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Phosphorus - Apr 1

Click on the headline (link) for the full text.

Many more articles are available through the Energy Bulletin homepage


World's phosphorus situation scares some scientists

Hallie Woods, Coloradoan
As production of biofuels increase to counter dependence on foreign oil and high fuel prices, some scientists worry that the world's phosphorus supply will slowly diminish, limiting our ability to grow crops and forcing fertilizer prices through the roof.

Phosphorous is essential to plant growth. Mined out of phosphate rocks, it is one of the three critical elements found in fertilizer along with potassium and nitrogen.

"From our country's deposits, we could run out in 50 to 100 years, which isn't very long," said Jessica Davis, professor of soil and crop sciences at Colorado State University. "I think that people aren't really aware of it."

... Phosphorous is mined throughout the world including in the United States in Florida, North Carolina, Idaho, Montana and Utah, according to the U.S. Geological Survey.

In 2007, the United States produced 29 million tons of phosphates, down from 30 million tons in 2006 and 36 million tons in 2005, according to the USGS.

While phosphorus goes through a natural cycle back into the earth through plants and cattle excretions, phosphorus is declining in the United States. The country will then have to obtain its supply from North Africa, according to the USGS.
(31 March 2008)
First recent article I've seen in the press about the issue of phosophorus depletion. For more on the subject see our series at Energy Bulletin:
Summary
Background reading
Peak Phosphorus (complete paper)
Also see a review by Mobjectivist.
-BA


Aldous Huxley on phosphorus depletion and endless growth

Aldous Huxley, Point Counter Point (novel published in 1928)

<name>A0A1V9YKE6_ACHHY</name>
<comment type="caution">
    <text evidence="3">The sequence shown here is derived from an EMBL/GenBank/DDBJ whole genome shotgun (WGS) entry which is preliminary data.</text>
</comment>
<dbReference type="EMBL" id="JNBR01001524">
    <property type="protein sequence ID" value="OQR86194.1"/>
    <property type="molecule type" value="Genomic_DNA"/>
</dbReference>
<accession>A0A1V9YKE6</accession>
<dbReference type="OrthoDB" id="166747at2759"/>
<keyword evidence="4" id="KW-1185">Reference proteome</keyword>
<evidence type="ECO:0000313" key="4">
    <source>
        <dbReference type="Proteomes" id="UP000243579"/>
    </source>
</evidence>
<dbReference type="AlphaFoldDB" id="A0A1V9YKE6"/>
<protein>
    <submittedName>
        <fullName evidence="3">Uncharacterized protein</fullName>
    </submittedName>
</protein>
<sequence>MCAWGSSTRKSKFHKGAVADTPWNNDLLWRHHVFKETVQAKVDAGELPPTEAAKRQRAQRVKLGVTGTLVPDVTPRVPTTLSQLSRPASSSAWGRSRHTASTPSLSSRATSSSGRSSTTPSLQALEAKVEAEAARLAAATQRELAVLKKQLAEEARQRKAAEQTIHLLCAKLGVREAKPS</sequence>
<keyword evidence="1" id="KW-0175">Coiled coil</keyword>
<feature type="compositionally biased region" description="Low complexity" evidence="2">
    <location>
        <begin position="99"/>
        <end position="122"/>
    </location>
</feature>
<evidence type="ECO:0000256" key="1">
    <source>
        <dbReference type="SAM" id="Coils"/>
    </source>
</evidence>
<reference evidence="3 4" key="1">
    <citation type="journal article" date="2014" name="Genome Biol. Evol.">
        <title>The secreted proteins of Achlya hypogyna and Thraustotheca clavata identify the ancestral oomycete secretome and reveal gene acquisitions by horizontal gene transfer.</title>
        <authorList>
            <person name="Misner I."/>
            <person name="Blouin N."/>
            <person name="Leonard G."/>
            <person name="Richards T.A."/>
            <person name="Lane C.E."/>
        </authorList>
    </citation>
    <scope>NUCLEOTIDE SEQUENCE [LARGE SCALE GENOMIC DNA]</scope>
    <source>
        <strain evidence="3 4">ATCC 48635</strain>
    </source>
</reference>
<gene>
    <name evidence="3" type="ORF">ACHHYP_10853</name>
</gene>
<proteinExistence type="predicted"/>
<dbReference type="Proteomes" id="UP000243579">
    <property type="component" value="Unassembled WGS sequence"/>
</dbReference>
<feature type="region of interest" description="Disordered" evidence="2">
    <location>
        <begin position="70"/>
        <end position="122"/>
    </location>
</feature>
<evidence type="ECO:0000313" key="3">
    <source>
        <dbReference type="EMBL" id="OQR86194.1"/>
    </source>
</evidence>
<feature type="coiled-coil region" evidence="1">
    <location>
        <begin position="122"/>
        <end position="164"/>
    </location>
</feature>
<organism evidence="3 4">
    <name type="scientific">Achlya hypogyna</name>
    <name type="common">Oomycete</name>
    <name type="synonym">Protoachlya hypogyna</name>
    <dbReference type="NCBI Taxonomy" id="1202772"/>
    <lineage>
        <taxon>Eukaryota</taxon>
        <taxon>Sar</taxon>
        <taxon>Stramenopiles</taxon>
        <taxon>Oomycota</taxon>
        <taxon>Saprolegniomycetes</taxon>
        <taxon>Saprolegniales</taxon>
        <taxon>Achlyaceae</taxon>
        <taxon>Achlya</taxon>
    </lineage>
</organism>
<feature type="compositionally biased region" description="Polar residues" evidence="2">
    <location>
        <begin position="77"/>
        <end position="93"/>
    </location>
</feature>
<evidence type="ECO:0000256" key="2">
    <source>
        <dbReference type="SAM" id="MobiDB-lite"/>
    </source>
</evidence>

[page 56-7]

... Lord Edward started at the word. It touched a trigger, it released a flood of energy. "Progress!" he echoed and the tone of misery and embarrassment was exchanged for one of confidence. "Progress! You politicians are always talking about it. As though it were going to last. Indefinitely. More motors, more babies, more food, more advertizing, more money, more everything, forever. You ought to take a few lessons in my subject. Physical biology. Progress indeed! What do you propose to do about phosphorus, for example?" His question was a personal accusation.

"But all this is entirely beside the point," said Webley impatiently.

"On the contrary," retorted Lord Edward, "it's the only point." His voice had become loud and severe. He spoke with a much more than ordinary degree of coherence. Phosphorus made a new man of him; he felt very strongly about phosphorus and, feeling strongly, he was strong. The worried bear had become the worrier. "With your intensive agriculture," he went on, "you're simply draining the soil of phosphorus. More than half of one per cent a year. Going clean out of circulation. And then the way you throw away hundreds of thousands of tons of phosphorus pentoxide in your sewage! Pouring it into the sea. And you call that progress. Your modern sewage systems!" His tone was witheringly scornful. "You ought to be putting it back where it came from. On the land." Lord Edward shook an admonitory finger and frowned. "On the land, I tell you."